template-wizard

Now everything is ready to be published. This is how the Service Template will look for the end users:

flow-cloud-1 flow-cloud-2 flow-cloud-3

After the Service creation, the users will get a nice interface that hides most of the complexity behind it:

flow-cloud-4

We hope that you find these new features useful to prepare complex deployments for your users. You can read more in our documentation, and see more new features in our screencasts. If you can’t upgrade to 4.8 yet, give it a try in your laptop with one of our sandbox machines.

OpenNebula 4.8 Lemon Slice is Out!

The OpenNebula team is pleased to announce the immediate availability of the final version of OpenNebula 4.8, codename Lemon SliceThis release brings significant improvements in different aspects. Sticking with our vision of bringing simplicity to cloud management, there are improvements in the recently added Cloud View portal, designed for end users. One significant advantage of the new portal is the ability to control flows, groups of interconnected Virtual Machines that conform a service. Based on this Cloud View, a Virtual Datacenter administrators view has been included (VDCAdmin View), which enables VDC admins to easily manage the VDC users and resources.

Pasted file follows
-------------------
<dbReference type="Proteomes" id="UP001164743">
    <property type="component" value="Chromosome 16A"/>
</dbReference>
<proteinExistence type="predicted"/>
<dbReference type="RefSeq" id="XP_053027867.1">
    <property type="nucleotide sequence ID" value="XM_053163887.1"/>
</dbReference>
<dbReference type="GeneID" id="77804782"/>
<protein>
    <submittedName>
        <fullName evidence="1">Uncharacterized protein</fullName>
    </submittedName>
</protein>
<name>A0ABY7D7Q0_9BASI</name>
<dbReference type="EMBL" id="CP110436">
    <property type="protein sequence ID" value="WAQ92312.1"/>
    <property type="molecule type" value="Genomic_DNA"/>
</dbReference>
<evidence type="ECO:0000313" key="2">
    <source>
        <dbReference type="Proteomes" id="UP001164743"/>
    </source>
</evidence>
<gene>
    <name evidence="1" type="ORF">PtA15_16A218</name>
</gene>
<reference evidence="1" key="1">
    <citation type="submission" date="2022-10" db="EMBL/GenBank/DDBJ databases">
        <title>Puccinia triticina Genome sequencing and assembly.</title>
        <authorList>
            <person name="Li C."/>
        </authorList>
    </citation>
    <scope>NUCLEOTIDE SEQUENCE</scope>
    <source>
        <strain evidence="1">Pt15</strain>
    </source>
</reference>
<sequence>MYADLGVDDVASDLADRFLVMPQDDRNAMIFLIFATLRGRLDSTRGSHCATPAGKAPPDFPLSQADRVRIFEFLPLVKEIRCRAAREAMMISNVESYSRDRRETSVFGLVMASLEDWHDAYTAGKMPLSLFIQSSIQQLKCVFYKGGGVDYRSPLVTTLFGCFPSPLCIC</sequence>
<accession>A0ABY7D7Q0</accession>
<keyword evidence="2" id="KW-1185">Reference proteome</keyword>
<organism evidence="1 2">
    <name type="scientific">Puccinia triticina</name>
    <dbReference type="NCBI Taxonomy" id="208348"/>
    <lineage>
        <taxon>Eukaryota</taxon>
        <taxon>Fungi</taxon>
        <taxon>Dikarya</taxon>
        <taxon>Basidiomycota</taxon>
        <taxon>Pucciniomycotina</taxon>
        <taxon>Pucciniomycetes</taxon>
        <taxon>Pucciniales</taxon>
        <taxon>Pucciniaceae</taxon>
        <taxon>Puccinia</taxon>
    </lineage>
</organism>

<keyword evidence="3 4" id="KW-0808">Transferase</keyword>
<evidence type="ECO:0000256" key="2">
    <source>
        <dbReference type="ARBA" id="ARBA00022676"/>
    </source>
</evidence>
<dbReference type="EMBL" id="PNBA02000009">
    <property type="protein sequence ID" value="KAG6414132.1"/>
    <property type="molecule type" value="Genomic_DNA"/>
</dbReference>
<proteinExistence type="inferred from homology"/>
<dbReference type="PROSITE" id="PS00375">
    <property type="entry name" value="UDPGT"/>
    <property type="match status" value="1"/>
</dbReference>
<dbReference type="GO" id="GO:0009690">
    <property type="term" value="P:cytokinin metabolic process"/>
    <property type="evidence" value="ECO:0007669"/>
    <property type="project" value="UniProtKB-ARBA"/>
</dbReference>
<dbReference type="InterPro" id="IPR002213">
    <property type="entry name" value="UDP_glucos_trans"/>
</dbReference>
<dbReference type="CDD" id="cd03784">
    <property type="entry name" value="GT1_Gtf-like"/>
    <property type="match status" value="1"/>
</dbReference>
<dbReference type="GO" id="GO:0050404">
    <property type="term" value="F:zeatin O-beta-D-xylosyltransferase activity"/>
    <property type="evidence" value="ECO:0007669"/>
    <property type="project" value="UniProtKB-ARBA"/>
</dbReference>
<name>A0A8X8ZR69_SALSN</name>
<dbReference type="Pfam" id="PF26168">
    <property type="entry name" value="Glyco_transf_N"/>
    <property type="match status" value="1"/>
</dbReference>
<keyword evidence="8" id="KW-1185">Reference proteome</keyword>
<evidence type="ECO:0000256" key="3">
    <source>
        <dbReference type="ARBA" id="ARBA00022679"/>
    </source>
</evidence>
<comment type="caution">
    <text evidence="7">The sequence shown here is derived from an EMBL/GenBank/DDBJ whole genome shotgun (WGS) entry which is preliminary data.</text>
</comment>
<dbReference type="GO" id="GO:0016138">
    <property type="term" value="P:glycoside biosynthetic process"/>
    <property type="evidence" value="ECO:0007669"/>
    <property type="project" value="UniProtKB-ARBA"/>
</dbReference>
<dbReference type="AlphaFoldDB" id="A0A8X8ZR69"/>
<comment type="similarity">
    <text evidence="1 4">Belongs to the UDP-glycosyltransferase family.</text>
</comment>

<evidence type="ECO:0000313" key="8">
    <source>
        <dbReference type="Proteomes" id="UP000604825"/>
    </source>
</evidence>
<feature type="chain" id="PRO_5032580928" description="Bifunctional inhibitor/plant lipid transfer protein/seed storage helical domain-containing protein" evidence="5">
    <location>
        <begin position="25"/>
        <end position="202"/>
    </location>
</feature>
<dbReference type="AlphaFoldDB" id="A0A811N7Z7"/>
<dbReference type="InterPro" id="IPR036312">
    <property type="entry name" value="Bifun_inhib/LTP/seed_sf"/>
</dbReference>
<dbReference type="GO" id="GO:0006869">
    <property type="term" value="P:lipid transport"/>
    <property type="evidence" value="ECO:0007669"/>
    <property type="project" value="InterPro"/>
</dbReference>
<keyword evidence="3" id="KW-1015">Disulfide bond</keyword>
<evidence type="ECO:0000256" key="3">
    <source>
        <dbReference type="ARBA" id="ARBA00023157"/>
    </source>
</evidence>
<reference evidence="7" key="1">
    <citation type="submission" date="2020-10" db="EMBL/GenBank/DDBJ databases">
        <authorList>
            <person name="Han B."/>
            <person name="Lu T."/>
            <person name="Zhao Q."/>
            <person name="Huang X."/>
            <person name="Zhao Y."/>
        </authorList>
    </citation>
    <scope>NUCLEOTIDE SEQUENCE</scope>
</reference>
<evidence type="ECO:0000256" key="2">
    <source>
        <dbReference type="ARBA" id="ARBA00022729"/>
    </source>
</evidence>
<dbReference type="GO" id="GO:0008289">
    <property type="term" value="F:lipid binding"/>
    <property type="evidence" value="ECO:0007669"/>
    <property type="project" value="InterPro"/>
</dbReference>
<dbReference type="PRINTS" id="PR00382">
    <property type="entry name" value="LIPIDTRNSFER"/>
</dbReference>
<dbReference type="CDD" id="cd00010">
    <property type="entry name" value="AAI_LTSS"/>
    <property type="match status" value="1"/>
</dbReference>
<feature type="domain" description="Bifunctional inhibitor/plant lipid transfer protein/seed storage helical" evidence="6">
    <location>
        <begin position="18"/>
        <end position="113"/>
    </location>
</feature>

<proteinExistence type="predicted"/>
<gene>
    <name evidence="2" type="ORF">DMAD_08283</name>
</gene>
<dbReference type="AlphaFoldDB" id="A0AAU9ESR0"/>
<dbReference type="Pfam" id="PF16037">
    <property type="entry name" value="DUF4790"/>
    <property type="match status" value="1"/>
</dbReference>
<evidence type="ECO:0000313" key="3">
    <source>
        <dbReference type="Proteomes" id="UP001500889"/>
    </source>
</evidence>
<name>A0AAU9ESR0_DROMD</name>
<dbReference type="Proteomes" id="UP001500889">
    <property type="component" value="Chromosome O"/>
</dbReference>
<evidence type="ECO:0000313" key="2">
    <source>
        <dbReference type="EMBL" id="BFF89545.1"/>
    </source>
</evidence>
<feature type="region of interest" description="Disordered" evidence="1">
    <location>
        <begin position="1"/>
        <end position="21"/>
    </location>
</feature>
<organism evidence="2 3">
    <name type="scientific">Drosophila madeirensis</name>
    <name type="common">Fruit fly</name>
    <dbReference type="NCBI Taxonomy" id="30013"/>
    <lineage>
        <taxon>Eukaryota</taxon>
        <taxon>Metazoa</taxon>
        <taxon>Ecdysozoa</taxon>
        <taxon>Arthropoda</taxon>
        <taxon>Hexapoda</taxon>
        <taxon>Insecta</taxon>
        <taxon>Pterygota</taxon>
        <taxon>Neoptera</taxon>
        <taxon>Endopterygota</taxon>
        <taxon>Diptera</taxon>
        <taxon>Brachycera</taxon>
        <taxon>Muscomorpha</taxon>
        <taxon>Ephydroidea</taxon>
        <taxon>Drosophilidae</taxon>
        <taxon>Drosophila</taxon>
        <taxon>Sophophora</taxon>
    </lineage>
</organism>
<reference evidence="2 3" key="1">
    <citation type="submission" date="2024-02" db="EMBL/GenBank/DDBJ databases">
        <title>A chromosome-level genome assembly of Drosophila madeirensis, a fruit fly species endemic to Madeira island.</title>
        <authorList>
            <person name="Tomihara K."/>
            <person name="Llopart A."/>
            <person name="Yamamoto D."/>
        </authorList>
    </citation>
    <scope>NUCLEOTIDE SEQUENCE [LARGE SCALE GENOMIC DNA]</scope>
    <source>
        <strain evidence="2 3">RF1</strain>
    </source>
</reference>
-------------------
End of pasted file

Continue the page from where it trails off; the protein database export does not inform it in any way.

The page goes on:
An important highlight in this release is the vast improvement made to the hybrid model. Support for two new public cloud providers has been added, widening the range of possibilities to offload VMs in case the local infrastructure is saturated. The hybrid model in OpenNebula enables a centralized management of both local and remote resources for the cloud administrator, and a transparent consumption of these resources for the end user. With these two new additions, namely support for Microsoft Azure and IBM SoftLayer, OpenNebula is increasing the possibilities to build powerful, robust, cost and performance efficient cloud infrastructures across administrative domains and public cloud providers.